April 3, 2009

In Defense of Freedom: Part VI

I’ve been remiss in my undertaking. A few months back I set out to look at our Constitution and the Original 10 Amendments, but I got sidetracked by the installation of a new president and the accompanying political maelstrom. Time to get back to it. The last I discussed was the 5th, which I didn’t fully cover, so I’d like to make another brief run at it.

“No person shall be held to answer for a capital, or otherwise infamous crime, unless on presentment or indictment of a Grand Jury, except in cases arising in the land or naval forces, or in the Militia, when in actual service in time of War or public danger; nor shall any person be subject for the same offense to be twice put in jeopardy of life or limb; nor shall be compelled in any criminal case to be a witness against himself, nor be deprived of life, liberty, or property, without due process of law; nor shall private property be taken for public use, without just compensation.”

The area not covered was the prohibition against compelling a person to witness against himself. We know this best as "pleading the 5th", and the case most representative of this provision is Adamson v. California. During trial summation in this murder case, the prosecutor made comments to the jury highlighting the defendant’s decision not to testify on his own behalf. This was in accordance with a California law. Adamson appealed the guilty verdict with a 5th amendment challenge, and the case ended up in front of the Supreme Court.

The question before the court would apply the 5th amendment to a state court under the provisions of the 14th amendment's due process clause. The majority, citing and Palko v. Connecticut and Twining v. New Jersey, ruled that it did not and upheld the conviction. The majority opinion, written by Justice Stanley Reed, the Court found that while Adamson’s rights may have been violated had the case been tried in federal court, the 5th Amendment did not extend to state courts.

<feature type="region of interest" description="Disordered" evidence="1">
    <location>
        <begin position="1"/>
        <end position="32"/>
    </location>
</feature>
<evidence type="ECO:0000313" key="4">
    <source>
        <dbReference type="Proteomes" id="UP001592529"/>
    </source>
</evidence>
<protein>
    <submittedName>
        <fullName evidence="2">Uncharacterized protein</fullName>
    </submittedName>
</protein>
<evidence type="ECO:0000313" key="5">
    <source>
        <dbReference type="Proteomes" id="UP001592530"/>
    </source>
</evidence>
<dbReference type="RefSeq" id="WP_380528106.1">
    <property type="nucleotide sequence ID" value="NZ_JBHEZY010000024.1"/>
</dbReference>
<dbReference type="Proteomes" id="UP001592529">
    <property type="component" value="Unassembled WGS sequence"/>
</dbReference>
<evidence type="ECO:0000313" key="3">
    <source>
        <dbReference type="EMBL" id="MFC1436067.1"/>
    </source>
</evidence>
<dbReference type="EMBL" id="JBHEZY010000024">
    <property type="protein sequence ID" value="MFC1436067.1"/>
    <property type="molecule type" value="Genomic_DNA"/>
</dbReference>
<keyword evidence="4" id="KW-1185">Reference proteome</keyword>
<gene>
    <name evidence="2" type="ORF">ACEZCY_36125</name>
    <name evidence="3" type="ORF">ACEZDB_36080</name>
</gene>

The importance of the case is not in the majority opinion, but may be found in Justice Hugo Black’s dissent in which he argued for the absolute and complete application of the Bill of Rights to the states.

“If the choice must be between the selective process of [Palko] applying some of the Bill of Rights to the States or the Twining rule applying none of them, I would choose the Palko selective process. But rather than accept either of these choices, I would follow what I believe was the original purpose of the 14th Amendment- to extend to all of the people of the nation the complete protection of the Bill of Rights. To hold that this Court can determine what, if any, provisions, of the Bill of Rights will be enforced, and if so to what degree, is to frustrate the great design of a written Constitution.”

Black’s view was defended during the 1950s by William Winslow Crosskey[1] and by Alfred Avins[2] in the 1960s, but it wasn’t until Michael Kent Curtis’ work in the 1980’s[3] that the historical research of Justice Hugo L. Black began to bear fruit and the states were held to full constitutional scrutiny.

I’ll probably dwell a little more on Curtis and he work if I make it to the 14th.

[1] Politics and the Constitution in the History of the United States 1083–1175, 1381 n.11 (Univ. Chicago Press,1953)

[2] Incorporation of the Bill of Rights: The Crosskey-Fairman Debates Revisited, 6 HARV. J. ON LEGIS. 1 (1968)

[3] No State Shall Abridge: The Fourteenth Amendment and the Bill of Rights (Duke Univ. Press 1986)



Anonymous said...

Glad to see you pick this up again.